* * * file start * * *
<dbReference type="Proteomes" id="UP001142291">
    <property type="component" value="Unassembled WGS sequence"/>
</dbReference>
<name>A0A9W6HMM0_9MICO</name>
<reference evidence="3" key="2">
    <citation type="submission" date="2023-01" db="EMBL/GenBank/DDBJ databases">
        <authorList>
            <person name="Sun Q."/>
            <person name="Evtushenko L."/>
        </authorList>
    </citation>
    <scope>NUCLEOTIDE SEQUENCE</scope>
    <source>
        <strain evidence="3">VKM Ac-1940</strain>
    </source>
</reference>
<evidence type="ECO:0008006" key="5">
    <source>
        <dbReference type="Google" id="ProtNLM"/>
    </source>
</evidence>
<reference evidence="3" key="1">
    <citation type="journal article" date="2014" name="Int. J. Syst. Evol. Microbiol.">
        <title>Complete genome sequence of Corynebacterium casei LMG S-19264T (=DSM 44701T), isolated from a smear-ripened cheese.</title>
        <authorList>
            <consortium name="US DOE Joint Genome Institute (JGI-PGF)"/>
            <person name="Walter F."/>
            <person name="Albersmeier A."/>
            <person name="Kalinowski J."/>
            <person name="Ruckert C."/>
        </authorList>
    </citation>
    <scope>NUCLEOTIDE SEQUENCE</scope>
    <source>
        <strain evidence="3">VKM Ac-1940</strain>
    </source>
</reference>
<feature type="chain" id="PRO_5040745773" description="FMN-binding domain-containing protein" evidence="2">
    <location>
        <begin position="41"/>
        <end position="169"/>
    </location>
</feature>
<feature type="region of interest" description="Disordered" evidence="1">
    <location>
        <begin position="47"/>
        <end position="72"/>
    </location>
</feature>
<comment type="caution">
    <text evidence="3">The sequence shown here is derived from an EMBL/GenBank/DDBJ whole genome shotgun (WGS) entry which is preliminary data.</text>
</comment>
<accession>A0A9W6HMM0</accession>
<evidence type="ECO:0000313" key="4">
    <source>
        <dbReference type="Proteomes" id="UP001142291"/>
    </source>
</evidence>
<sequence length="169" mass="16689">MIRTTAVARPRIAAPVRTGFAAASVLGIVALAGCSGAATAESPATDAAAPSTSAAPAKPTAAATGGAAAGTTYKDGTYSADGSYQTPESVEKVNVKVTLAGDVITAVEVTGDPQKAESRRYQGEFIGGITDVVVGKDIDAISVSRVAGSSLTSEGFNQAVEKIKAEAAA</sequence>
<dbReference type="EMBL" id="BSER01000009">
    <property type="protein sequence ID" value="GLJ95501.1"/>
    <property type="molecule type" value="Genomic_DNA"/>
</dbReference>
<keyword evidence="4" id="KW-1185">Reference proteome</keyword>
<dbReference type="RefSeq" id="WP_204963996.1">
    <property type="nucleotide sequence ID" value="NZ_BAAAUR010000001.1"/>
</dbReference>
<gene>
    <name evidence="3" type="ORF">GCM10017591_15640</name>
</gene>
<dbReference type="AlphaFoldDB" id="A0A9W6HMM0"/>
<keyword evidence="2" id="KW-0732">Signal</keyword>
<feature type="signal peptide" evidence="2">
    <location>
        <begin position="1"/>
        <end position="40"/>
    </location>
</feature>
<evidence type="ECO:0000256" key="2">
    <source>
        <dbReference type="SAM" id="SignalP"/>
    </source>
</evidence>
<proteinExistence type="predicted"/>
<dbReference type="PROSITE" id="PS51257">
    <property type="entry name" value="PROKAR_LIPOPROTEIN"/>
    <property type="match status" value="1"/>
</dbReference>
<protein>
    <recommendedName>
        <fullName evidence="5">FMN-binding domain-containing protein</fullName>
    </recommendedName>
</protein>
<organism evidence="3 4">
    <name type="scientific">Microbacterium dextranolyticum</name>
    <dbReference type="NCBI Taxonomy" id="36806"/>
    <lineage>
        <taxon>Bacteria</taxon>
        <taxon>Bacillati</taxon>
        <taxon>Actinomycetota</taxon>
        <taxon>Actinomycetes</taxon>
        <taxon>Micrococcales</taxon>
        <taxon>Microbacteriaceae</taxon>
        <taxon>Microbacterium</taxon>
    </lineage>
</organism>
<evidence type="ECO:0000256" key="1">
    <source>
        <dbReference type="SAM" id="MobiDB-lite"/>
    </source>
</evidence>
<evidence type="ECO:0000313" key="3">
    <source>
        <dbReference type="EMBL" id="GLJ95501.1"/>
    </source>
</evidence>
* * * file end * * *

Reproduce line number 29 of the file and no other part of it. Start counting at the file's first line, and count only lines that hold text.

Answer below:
            <person name="Kalinowski J."/>